Crime—From a Statistical Viewpoint

John Koren
1914 The Annals of the American Academy of Political and Social Science  
Let no one be deluded by the superscription. It is not intended to exhibit a statistical picture of the conditions of crime in the United States. That demands an extensive knowledge of the facts which no one may profess to have. The humiliating truth is that statistics of crime, in the proper sense of the term, are largely an unfamiliar commodity in this country. This does not signify indifference about crime matters. We talk a great deal about them. Statutes are piled upon statutes in effort
more » ... tatutes in effort to prevent and punish criminality. Huge and costly experiments are undertaken for the reformation of offenders. There are even some who fearlessly, if not always wisely, seek to probe the crime question in its causative relations. Yet the fundamental facts in regard to the whole situation are lacking; we are not in position to take adequate stock of the problems we set ourselves to meet. In general the purposes of criminal statistics are: (1) To furnish a measurement of the volume of crime during a given period; (2) to present the facts in regard to the different manifestations of criminality and the different classes of criminals; (3) to exhibit the judicial methods by which crime is dealt with; and (4) to serve as a basis for intensive study of specific phases of the crime question. The ultimate aim is to acquire a solid body of facts upon which to base intelligent action. Now let us examine in some detail the available statistical evidence about crime and see how far it meets the modest requirements stated. For the United States as a whole, the decennial census enumeration of prisoners is the main source of knowledge. But no matter how painstaking such an enumeration is and how intelligently the results are presented, only that portion of crime comes under view for which men are finally convicted and sentenced to imprisonment. Manifestly, such a census reveals nothing in regard to the thousands who, although found guilty, escape further penalty through the payment of fines, by suspension of sentence, by being placed on probaat Yale University Library on May 15, 2015 Downloaded from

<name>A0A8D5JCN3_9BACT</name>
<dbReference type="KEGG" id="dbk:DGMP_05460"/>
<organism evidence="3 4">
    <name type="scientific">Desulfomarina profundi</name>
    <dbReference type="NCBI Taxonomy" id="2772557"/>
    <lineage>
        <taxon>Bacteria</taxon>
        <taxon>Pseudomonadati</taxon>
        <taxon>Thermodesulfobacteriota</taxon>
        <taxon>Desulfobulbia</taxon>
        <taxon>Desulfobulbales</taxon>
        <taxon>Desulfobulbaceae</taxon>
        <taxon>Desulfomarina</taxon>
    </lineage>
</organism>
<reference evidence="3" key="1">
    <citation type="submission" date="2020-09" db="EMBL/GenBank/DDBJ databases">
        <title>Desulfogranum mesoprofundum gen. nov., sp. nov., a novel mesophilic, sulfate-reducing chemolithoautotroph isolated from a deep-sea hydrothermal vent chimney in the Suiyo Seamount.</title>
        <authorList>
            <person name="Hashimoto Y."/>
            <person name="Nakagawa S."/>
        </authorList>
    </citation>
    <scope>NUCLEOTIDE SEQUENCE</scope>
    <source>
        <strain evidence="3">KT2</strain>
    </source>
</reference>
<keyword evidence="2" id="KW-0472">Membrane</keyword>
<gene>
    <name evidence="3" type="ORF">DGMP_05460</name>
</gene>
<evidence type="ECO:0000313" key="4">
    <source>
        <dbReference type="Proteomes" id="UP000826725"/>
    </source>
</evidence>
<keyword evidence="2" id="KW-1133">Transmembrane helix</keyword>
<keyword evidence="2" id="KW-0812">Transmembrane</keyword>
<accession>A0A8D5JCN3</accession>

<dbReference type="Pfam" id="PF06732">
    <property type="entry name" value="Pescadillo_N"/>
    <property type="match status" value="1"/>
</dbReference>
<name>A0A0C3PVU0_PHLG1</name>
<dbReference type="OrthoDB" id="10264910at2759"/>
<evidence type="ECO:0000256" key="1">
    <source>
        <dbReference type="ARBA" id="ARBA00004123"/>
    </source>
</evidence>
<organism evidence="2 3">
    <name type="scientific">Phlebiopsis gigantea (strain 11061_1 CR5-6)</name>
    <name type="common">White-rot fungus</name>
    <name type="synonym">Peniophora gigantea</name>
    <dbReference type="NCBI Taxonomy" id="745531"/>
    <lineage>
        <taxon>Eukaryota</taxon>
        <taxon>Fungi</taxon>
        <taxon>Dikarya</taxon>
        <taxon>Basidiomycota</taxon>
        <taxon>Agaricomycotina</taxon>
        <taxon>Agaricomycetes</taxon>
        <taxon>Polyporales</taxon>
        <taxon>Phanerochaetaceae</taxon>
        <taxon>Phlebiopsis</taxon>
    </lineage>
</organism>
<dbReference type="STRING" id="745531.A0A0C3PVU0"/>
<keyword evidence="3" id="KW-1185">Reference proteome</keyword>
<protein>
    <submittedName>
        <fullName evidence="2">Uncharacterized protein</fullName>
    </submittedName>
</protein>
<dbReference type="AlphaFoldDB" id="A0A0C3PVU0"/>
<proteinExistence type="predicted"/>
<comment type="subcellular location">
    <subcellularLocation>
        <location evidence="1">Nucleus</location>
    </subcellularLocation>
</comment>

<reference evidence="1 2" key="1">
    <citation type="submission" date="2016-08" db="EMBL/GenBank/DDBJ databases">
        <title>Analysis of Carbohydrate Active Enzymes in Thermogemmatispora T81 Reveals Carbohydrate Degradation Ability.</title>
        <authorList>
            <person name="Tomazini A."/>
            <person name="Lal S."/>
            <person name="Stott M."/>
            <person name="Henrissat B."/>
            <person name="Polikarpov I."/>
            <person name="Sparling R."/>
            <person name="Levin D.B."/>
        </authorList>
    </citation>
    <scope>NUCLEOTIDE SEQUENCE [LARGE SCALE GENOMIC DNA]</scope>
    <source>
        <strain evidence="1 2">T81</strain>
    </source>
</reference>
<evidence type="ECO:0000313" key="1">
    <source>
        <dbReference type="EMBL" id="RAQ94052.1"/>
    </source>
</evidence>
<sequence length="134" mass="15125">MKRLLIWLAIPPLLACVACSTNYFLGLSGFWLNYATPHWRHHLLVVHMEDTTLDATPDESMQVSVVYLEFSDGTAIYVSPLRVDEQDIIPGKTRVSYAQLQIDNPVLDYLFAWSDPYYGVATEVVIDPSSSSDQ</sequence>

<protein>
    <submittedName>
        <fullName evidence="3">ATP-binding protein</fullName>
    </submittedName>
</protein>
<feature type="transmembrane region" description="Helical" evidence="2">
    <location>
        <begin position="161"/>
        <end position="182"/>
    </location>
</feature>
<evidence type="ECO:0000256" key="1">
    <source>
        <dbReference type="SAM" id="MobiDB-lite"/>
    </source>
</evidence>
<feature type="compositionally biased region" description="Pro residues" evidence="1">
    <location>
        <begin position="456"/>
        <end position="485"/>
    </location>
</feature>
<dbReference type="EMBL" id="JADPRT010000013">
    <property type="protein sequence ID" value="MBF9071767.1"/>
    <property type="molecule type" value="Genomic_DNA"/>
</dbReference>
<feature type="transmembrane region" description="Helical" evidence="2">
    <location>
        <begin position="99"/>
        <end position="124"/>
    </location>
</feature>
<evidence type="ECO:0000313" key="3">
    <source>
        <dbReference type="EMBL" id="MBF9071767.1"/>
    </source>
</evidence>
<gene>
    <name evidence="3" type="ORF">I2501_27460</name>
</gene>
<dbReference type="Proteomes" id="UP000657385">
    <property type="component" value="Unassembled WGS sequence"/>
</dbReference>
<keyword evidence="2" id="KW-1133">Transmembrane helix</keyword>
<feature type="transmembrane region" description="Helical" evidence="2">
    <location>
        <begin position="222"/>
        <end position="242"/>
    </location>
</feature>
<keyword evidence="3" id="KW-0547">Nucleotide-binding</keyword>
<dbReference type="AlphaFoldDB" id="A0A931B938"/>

doi:10.1177/000271621405200109 fatcat:s672e2yivfgltgocwv3fnu4wte